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Ś U M M AR Y

OF

GEOGRAPHY AND HISTORY,

BOTH ANCIENT AND MODERN;

CONTAINING,
An Account of the Political State, and Principal REVOLUTIONS

of the moft Illustrious Nations in Ancient and Modern Times ;
their Manners and CUSTOMS; the Local Situation of Cities,
especially of such as have been distinguished by Memorable
Events :

WITH

An Abridgement of the FABULOUS HISTORY or MYTHOLOGY

of the GREEKS.

TO WHICH IS PREFIXED,
As Historical Account of the Progress and Improvements of ASTRONOMY and
GEOGRAPHY, from the Earliest Periods to the time of Sir Isaac Newton:
Also, a brief Account of the Principles of the NEWTONIAN PHILOSO-
PHY, occasionally compared with the Opinions of the Ancients, concerning
the GENERAL and PARTICULAR PROPERTIES of Matter; the Air, HEAT
and COLD, LIGHT, and its effects; the Laws of Motion; the PLANETARY
SYSTEM, &C.-With a Short Description of the COMPONENT Parts of the
TERBAQUEOUS GLOBE, according to the Notions of the Ancients, and the
more accurate discoveries of Modern Chemists.

n .

Designed chiefly to connect the Study of CLASSICAL LEARNING

with that of GENERAL KNOWLEDGE.

By ALEXANDER ADAM, LL. D.
RECTOR OF THE HIGH SCHOOL OF EDINBURGH.

EDINBURGH:
Printed for T. CADELL and A. STRAHIAN, London,

179 4.

201. e. 16.

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THE usefulness of Clasical Learning is universally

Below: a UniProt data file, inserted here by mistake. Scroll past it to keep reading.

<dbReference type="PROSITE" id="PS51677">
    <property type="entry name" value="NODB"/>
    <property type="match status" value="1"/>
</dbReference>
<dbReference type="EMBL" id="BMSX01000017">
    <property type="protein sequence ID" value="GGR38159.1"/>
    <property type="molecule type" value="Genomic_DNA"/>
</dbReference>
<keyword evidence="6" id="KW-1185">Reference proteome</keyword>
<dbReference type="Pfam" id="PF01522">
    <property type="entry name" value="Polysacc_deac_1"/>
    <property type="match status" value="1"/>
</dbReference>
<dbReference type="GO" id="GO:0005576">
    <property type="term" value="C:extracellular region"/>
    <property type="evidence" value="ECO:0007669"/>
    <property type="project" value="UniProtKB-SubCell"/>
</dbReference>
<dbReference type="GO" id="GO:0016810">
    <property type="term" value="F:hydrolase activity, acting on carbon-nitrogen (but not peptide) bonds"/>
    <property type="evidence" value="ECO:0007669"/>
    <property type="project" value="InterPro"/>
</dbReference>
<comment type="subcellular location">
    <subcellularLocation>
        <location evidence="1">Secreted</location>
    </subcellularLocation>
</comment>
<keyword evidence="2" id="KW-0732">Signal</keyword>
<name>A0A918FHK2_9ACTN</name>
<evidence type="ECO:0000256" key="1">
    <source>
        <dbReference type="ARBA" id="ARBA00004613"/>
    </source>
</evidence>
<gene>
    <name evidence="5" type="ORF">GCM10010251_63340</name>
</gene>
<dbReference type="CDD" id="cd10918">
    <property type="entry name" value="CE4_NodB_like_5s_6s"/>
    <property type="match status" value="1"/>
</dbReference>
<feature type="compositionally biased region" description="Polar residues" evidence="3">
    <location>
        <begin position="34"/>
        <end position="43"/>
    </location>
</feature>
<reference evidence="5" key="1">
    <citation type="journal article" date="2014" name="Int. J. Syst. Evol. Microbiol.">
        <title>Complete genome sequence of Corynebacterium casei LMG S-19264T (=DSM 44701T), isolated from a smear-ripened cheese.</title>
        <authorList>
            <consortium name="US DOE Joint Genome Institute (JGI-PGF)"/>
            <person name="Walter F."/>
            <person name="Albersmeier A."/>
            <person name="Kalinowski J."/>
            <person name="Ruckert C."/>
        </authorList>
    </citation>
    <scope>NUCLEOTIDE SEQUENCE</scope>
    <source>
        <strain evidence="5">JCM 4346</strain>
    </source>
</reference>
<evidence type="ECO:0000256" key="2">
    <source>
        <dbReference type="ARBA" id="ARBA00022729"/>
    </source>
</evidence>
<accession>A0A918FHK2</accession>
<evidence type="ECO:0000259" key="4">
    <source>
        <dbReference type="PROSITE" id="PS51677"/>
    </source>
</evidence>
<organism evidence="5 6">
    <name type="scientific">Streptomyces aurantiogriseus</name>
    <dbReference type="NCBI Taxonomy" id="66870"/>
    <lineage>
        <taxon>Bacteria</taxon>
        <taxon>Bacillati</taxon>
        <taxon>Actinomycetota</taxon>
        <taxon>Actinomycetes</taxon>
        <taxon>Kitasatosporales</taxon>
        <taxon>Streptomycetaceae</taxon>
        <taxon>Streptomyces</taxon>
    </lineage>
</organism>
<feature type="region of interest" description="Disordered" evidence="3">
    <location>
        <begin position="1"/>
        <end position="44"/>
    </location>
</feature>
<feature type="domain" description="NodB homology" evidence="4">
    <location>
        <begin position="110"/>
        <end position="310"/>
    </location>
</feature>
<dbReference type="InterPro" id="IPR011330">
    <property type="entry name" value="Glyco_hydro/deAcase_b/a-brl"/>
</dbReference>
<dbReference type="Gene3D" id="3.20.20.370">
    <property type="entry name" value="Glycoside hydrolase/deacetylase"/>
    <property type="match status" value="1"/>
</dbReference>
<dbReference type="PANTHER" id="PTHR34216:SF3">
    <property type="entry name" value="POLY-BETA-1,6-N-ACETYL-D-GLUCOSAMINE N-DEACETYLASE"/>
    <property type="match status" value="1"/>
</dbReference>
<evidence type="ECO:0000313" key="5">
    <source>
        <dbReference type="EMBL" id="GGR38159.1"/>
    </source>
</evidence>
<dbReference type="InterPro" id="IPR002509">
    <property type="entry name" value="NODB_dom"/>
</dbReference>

I acknowledged; but it has been alledged, that the time requisite for acquiring it prevents a sufficient attention from being paid to General Knowledge. The most effectual method, however, of prosecuting the study of both, seems to be to join them together. The classic authors, particularly the poets, cannot be thoroughly understood, without a considerable acquaintance with those branches of science to which they often allude; geography, history, philosophy, astronomy, and above all mythology. To connect, therefore, the study of claffical learning with that of general knowledge, is the design of the following work.

On a subject so immense, it was impoílible to be minute. The compiler has endeavoured to select such particulars as appeared most important; and it is hoped, that few things of consequence, which are requisite to illustrate the classics, will be found omitted. Throughout the whole work, he has borrowed with freedom from every author from whom he could derive information; and where books failed him, he has had recourse to such persons as were bisht: able to give him affistance. He owes, on this account, obligations to several gentlemen, particularly to me, for valuable communications concerning Mathematics and Natural History. The historical account of astronomy is extracted chiefly from the elegant words of the unfortunate

M.

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